Blackjack Switch enters the gambling market
March 12, 2013 3:09 AM
by Elliot Frome
Over the years, numerous inventors have attempted to tinker with the game of Blackjack. I warn them to tread very carefully when doing this.
Of all the games in the casino, blackjack strategy has probably become the best learned. With the proliferation of computer generated strategies, you see far less splitting of 10’s/faces and far fewer awful choices by the average player.
You’ll still occasionally find the novice who isn’t happy until their own hand is 17 or better, even if that means busting it, but you’ll now get a collective groan out of the remaining players instead of several following suit.
This is where the trouble started for creating a blackjack variant. Players knew original blackjack had a payback of 99.5% (give or take) and they had learned the strategy fairly well. When someone created some form of blackjack with a twist, they guessed it meant a lower payback (otherwise, why would the casinos offer it?) and it meant a new strategy.
Just like in video poker, if you don’t adapt your strategy for the rules of the game, you can’t earn the top payback.
So, once in a while a new game would hit the floor and players would give it a try, but without the right strategy the theory on payback turned into a self-fulfilling prophecy. The player invariably lost more on the new version than the original. The new game might have been a bit more exciting than blackjack, but not enough to overcome the extra losses the player had to endure.
As we all know, over the years a few blackjack variants have stuck. Spanish 21 is likely the most successful, removing the 10’s (not the face cards) from the deck. As this hurts the players, it returns this missing payback to the player by offering more liberal rules and some bonus payouts for some novel hands. This added more excitement to the game and offered the player opportunities for something other than mostly even money payouts.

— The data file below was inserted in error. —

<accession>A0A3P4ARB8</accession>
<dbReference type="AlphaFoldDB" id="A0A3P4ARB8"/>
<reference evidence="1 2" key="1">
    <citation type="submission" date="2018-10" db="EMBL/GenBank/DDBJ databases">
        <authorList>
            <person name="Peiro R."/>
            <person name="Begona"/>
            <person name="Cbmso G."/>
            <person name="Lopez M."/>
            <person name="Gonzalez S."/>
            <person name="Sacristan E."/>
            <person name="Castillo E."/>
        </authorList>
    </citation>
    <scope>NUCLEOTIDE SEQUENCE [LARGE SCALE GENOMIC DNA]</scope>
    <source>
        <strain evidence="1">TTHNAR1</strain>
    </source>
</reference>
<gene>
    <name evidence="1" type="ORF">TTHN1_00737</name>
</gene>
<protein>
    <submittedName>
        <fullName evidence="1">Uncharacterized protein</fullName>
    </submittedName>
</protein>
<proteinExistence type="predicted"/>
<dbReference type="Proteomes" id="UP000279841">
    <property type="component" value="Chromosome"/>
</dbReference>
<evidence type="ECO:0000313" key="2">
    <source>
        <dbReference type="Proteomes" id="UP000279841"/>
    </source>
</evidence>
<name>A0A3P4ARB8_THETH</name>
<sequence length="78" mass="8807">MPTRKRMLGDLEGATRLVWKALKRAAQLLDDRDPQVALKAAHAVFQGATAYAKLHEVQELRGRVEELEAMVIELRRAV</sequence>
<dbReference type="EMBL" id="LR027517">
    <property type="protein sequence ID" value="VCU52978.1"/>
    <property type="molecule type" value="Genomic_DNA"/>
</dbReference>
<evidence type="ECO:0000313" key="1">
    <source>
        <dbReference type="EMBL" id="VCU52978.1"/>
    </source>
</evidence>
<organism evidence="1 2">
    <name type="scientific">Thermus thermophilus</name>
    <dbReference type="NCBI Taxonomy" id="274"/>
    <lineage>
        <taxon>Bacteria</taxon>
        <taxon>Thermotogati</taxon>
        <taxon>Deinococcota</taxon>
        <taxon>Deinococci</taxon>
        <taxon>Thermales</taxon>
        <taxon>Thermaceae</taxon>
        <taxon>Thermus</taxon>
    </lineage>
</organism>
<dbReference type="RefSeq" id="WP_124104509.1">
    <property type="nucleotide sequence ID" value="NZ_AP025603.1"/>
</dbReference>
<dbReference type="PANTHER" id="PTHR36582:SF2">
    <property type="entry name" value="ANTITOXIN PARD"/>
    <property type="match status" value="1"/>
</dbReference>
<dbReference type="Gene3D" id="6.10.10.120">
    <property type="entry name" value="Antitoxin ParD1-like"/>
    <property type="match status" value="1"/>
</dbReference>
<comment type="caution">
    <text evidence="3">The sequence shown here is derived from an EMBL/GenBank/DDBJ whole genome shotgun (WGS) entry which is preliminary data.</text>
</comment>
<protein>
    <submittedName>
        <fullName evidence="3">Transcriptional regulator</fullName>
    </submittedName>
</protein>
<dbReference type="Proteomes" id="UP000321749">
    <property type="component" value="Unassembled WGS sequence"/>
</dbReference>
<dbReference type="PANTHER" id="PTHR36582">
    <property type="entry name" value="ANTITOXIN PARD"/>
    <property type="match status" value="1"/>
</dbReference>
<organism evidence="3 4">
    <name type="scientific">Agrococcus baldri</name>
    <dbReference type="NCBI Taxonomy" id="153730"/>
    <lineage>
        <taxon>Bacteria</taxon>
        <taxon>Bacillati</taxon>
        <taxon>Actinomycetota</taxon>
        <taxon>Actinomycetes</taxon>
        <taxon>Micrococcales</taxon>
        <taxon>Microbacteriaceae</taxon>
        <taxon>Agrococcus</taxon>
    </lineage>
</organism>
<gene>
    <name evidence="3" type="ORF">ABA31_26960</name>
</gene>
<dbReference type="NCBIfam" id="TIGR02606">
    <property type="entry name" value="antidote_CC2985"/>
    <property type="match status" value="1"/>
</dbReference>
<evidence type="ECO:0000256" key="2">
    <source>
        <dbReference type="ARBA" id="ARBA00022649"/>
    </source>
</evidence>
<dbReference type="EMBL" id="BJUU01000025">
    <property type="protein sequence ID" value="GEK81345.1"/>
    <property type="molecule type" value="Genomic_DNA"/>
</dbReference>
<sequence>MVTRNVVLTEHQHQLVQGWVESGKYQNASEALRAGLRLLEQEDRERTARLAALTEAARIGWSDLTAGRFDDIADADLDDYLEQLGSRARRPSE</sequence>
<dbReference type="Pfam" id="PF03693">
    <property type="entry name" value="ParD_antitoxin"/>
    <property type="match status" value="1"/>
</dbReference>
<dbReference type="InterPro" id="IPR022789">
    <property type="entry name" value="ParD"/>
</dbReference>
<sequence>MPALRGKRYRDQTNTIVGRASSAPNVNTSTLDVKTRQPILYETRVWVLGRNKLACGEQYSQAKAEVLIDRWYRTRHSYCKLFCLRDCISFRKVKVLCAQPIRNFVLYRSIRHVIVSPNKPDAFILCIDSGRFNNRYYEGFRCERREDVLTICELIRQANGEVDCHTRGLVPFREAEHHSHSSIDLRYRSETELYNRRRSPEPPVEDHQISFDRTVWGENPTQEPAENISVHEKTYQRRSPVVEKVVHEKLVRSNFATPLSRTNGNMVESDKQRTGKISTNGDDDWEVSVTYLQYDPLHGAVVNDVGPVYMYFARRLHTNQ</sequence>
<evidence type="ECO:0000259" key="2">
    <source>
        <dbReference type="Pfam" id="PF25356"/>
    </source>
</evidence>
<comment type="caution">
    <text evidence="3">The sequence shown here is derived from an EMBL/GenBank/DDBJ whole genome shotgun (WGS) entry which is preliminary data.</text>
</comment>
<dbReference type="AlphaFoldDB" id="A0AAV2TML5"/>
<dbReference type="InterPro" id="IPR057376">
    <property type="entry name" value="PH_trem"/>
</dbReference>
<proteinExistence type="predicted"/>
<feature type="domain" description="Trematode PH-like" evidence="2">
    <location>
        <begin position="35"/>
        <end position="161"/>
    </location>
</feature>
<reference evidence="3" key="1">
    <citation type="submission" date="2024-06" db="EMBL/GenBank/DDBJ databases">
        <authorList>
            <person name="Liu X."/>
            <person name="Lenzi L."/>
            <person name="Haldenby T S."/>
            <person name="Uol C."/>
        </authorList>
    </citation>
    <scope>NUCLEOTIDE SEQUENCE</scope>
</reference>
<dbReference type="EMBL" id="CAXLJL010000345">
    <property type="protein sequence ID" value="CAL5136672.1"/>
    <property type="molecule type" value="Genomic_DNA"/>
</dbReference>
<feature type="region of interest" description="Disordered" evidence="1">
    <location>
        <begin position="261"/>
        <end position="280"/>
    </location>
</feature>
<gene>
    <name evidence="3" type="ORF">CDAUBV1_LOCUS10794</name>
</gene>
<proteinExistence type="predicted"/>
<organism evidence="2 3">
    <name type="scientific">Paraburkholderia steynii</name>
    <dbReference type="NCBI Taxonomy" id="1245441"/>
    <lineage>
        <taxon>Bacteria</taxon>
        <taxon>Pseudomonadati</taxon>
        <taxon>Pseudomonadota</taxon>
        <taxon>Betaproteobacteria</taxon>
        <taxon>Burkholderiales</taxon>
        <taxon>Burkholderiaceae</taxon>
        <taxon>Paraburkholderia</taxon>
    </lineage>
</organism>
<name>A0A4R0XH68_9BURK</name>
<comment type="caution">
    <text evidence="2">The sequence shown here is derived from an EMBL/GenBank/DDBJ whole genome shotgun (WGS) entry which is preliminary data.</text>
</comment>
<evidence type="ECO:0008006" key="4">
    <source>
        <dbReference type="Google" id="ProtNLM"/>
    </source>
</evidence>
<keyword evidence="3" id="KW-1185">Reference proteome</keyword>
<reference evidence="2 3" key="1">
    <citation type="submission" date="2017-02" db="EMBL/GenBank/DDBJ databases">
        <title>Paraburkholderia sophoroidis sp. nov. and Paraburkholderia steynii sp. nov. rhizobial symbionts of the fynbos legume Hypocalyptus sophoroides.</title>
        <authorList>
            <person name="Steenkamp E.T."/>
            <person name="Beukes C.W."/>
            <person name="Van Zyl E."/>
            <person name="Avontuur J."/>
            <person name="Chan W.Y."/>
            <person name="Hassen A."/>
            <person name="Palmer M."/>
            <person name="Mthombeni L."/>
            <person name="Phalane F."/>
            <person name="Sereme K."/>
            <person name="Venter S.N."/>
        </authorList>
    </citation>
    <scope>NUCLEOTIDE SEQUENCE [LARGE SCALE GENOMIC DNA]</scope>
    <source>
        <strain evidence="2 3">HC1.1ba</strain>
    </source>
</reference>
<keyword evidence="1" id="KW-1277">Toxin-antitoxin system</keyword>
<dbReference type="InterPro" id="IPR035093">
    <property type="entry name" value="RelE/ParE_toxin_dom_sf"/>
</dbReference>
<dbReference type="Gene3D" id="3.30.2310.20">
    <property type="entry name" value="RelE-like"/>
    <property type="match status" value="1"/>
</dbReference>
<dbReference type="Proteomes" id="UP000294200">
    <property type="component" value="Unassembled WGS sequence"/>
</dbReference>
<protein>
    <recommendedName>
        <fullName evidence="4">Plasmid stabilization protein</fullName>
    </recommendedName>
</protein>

While Spanish 21 is past its prime, it continues to boast a significant presence in the casinos. Payback is actually quite comparable to standard blackjack, but the need to learn a new strategy has kept the casinos happy by having player error contribute to the hold of the game.
More recently, Blackjack Switch entered the market. It has roughly 100 tables and uses a unique method to alter the game. If the dealer busts with a 22, all player non-busted hands (except a natural blackjack) are a push. This costs the player several percentage points.
To make up for this, Blackjack Switch allows the player to “switch” the second card dealt in each of his two hands. So, if dealt a 5-10 and a 10-6, the 10 and 6 can be swapped to turn the hands into an 11 and a 20. From two stiffs to two strong hands.
The payback again is comparable to regular blackjack, albeit you must play two hands at a time.
Blackjack Switch requires not only learning the strategy for the “Push 22” rule, but you must also learn when to switch cards. Much of the time it will be fairly obvious as in my earlier example. In others, less so.
Imagine being dealt a 10-7 and an 8-10 against a dealer face card. What is the right play? You have two pat hands or you can switch and have a total bust (15) plus one strong hand (20). When we look at the expected values of each of these hands, there is not much of a choice.
The 17’s and 18’s against a dealer 10 are sitting ducks in any blackjack game. We do the swap and the combined expected value of our hands goes from 1.3 to 1.97. If you never switched cards, you’d take a 7-8% hit in payback.
No one would ever (hopefully) play this bad, but if you go by the seat of your pants, you’re likely to take a 2-3% hit. Throw in not knowing how to alter your strategy for the Push 22 rule and you could easily take switch down to a 97% payback from 99.5%-plus.
Just like in video poker, there is a simple solution for this. Learn the strategy. To help you with this, my booklet, Expert Strategy for Blackjack Switch ($5.95 for GT readers), comes with a full-color, pocket-sized strategy card you can bring with you into the casino. To order, please send a check or money order to Gambatria, P.O. Box 36474, Las Vegas, NV 89133.
Elliot Frome is a second generation gaming analyst and author. His math credits include Ultimate Texas Hold’em, Mississippi Stud, House Money and many other games. His website is www.gambatria.com. Contact Elliot at ElliotFrome@GamingToday.com.